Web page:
“The day Elsa Peretti became a part of Tiffany & Co. was the day we entered a new era in our history of design innovation.” M. Kowalski, former Chairman and CEO Tiffany & Co
From her very first jewellery design, a silver pendant shaped like a classical amphora which was inspired by an old vase through to her final collection for Tiffany & Co. Elsa Peretti designed and made jewellery that she wanted to wear herself. Endlessly inspired by the natural world and obsessed with creating pared back, tactile pieces, Vogue magazine described her jewellery as “carved, pure—irresistibly touchable—it has been called jewellery as sculpture, sculpture as jewellery, and the most sensuous jewellery in the world.”
Peretti was born in Florence Italy in May 1940 the second of two daughters. Her father had founded an oil company some years previously which flourished in the post war years making them one of Italy’s wealthiest families. She was schooled in Rome and Switzerland and went on to study interior design, however she found the restrictions of a traditional and conservative family increasingly challenging. She rebelled and left Italy for Barcelona to try her hand at modelling, this caused a huge rift with her parents who cut both contact and financial support. In 1968, after four years in Spain, Peretti moved to New York where she signed to the Wilhelmina Cooper modelling agency and soon began to mix with an eclectic crowd from the worlds of fashion, art and music. She modelled for designers such as Issey Miyake, Halston and Giorgio di Sant’Angelo and it was on the runway for the latter in 1969 that a piece of her jewellery made its first public appearance. The little silver vase worn on a leather thong around the neck caught people’s imagination “Everyone wanted that little flask!” she remembered.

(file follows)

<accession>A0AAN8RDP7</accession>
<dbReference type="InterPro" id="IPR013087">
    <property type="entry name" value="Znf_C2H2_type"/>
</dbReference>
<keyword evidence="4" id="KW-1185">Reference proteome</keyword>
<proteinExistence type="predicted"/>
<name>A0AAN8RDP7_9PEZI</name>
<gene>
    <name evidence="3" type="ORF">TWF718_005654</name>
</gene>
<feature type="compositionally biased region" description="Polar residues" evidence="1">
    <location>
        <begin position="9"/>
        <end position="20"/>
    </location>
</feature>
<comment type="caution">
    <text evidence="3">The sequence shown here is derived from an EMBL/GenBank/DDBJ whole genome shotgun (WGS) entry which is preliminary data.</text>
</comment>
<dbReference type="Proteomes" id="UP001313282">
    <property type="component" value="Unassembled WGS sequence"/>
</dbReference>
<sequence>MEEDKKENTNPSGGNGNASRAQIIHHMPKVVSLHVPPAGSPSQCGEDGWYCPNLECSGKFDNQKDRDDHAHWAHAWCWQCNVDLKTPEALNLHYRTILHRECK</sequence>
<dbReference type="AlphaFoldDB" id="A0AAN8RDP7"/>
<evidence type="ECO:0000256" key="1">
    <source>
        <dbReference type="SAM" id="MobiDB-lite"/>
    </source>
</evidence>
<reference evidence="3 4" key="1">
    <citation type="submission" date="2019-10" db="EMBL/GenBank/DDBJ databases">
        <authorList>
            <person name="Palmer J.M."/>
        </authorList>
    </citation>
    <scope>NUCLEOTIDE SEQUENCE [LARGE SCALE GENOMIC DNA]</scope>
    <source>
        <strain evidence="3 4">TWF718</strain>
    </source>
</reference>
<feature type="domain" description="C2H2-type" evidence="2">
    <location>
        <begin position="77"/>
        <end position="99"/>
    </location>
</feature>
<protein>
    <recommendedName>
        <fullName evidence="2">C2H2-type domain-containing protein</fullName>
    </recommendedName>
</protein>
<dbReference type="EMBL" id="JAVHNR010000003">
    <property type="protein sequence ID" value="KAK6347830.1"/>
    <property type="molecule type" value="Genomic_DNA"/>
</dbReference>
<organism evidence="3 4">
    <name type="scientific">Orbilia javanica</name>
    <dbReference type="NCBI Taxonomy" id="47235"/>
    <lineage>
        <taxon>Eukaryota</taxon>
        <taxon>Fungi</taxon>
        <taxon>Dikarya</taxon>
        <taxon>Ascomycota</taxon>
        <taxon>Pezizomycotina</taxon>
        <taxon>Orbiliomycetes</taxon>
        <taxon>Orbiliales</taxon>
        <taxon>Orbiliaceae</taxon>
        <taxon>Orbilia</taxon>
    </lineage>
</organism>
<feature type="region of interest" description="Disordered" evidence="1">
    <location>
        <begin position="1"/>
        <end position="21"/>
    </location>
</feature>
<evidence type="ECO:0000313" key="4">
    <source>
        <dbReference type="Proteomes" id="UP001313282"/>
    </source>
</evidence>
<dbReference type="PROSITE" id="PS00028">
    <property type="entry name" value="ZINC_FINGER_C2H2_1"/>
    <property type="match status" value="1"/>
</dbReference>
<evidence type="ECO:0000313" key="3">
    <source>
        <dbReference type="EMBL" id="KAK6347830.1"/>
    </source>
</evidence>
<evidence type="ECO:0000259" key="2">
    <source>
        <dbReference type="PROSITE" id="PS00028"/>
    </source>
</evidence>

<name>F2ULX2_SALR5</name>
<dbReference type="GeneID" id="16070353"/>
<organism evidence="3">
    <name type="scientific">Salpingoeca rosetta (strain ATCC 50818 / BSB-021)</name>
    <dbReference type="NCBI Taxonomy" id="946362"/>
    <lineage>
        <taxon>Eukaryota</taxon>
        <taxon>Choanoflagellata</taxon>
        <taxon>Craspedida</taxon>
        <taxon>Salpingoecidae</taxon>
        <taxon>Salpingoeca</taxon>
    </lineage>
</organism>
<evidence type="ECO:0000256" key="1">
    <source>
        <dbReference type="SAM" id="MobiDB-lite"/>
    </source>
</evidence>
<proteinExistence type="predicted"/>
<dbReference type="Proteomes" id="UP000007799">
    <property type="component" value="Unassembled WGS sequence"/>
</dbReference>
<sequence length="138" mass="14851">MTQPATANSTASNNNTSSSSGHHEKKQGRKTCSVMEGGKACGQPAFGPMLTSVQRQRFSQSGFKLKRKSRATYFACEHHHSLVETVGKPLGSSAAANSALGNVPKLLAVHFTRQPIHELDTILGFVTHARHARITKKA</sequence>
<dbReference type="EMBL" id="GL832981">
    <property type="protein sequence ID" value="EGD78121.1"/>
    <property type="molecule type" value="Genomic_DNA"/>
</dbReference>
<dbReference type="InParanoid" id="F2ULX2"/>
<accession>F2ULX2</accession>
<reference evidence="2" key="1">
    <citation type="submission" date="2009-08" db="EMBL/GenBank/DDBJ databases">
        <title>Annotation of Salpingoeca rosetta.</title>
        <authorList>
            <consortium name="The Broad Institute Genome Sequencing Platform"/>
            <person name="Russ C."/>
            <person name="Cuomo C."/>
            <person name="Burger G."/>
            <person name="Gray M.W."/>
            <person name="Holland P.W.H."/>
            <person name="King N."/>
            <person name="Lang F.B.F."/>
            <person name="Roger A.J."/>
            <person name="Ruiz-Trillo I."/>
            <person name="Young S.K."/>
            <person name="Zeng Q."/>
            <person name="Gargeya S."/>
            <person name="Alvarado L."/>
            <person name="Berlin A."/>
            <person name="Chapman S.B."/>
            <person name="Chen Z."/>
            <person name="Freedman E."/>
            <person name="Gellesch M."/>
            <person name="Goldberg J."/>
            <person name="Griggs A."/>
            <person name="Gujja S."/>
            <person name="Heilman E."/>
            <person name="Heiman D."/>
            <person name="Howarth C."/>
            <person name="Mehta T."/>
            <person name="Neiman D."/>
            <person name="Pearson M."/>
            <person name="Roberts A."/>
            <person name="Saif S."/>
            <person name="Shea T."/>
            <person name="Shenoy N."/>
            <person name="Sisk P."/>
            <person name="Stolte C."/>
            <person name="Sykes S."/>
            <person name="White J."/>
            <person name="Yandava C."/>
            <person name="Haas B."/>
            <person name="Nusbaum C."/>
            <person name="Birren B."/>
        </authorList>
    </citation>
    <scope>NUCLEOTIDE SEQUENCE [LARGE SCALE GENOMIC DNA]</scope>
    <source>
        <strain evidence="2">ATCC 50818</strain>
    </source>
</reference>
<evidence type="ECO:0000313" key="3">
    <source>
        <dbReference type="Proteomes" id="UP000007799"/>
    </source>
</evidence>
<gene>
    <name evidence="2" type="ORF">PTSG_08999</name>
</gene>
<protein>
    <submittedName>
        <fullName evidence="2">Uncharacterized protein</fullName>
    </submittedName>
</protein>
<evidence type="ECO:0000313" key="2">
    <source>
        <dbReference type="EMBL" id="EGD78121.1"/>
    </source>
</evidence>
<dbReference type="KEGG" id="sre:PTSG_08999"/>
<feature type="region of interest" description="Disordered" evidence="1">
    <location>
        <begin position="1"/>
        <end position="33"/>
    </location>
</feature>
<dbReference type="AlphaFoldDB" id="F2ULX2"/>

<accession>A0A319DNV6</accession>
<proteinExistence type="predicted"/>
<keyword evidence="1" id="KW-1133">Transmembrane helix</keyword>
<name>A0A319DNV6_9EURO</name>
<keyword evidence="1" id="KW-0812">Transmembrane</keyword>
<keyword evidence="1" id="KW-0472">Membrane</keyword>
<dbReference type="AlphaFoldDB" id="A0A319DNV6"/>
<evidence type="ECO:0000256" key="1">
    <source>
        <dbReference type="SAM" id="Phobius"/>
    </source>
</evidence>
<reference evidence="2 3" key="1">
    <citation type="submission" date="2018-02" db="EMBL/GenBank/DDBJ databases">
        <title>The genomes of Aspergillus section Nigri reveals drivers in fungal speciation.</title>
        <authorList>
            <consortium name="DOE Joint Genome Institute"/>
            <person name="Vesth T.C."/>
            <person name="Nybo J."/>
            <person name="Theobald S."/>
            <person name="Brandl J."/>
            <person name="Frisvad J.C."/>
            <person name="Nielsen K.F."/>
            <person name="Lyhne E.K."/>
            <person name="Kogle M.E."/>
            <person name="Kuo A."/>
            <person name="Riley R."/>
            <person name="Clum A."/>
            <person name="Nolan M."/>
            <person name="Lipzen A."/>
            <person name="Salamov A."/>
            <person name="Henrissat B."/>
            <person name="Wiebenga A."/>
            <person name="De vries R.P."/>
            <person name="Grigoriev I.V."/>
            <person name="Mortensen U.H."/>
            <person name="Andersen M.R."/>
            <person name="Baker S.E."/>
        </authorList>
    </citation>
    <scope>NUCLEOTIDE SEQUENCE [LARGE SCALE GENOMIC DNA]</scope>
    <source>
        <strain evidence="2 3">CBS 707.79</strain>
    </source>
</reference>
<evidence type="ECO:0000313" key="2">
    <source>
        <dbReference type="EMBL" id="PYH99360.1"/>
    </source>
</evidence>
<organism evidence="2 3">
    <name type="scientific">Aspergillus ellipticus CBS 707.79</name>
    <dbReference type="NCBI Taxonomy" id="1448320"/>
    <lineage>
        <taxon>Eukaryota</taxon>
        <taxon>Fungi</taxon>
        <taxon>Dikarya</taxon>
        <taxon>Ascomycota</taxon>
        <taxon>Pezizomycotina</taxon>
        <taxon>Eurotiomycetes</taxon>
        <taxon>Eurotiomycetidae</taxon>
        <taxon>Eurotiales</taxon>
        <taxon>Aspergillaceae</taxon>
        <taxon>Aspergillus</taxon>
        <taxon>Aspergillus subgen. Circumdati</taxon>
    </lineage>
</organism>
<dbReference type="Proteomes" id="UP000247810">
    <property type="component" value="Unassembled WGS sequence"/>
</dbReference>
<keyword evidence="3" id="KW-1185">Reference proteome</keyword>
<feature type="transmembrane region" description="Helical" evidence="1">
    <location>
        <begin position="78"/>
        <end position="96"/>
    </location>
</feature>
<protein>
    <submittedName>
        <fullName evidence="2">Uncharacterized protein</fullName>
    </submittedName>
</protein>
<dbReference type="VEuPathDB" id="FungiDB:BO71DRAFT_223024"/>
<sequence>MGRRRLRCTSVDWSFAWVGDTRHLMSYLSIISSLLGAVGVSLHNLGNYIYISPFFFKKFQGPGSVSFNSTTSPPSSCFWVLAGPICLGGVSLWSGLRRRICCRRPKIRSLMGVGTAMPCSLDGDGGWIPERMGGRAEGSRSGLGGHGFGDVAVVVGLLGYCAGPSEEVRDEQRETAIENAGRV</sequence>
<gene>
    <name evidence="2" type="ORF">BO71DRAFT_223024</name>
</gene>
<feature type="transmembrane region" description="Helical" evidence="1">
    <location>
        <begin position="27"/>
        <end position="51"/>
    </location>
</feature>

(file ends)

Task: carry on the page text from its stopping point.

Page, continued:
Over the next few years she continued to design jewellery and in 1971 began creating pieces for Halston, to be worn with and to compliment his collections. She primarily used silver, elevating it to the status of a precious metal and shaking off its associations with folk and ethnic jewellery. Liza Minnelli recalled the Halston fitting she was attending when first introduced to Peretti’s pieces. “Elsa brought out all these things – the bone bracelet I remember best. Everything was so sensual, so sexy. I just loved it. It was different from anything I’d ever seen, and I’d seen a lot.” Later that year and on the strength of her collection for Halston, Peretti was awarded the Coty American Fashion Critics’ Award for Jewellery.
Alongside her modelling and fledgling jewellery career, the early 1970s saw Peretti become almost as renowned for her partying and social circle as for her work with nights out at clubs such as Studio 54, Le Jardin and Paradise Garage regularly fuelled by alcohol and cocaine. Her affair with the photographer Helmut Newton resulted in the now legendary photos of her dressed in a Bunny costume and leaning languorously on the balcony of her Manhattan apartment. In an interview many years later she recalled partying with the likes of Andy Warhol and Elizabeth Taylor (“My goodness, she could drink!). But however much she enjoyed that life (she later said her favourite part had been the dancing) a part of her knew it wasn’t sustainable and she regularly escaped to her beloved Spanish home in the rural village of Sant Martí Vell for some peace and quiet. She bought her first property in the village at the end of the 1960s and over the following decade acquired more and more buildings, renovating as she went as well as helping to restore the church and establish a village vineyard. She spent increasing amounts of time here until eventually it became her primary residence, it was her refuge, source of inspiration and the antithesis of both her privileged, luxury-filled upbringing and the intensity of her New York life – “Here I feel free” she said.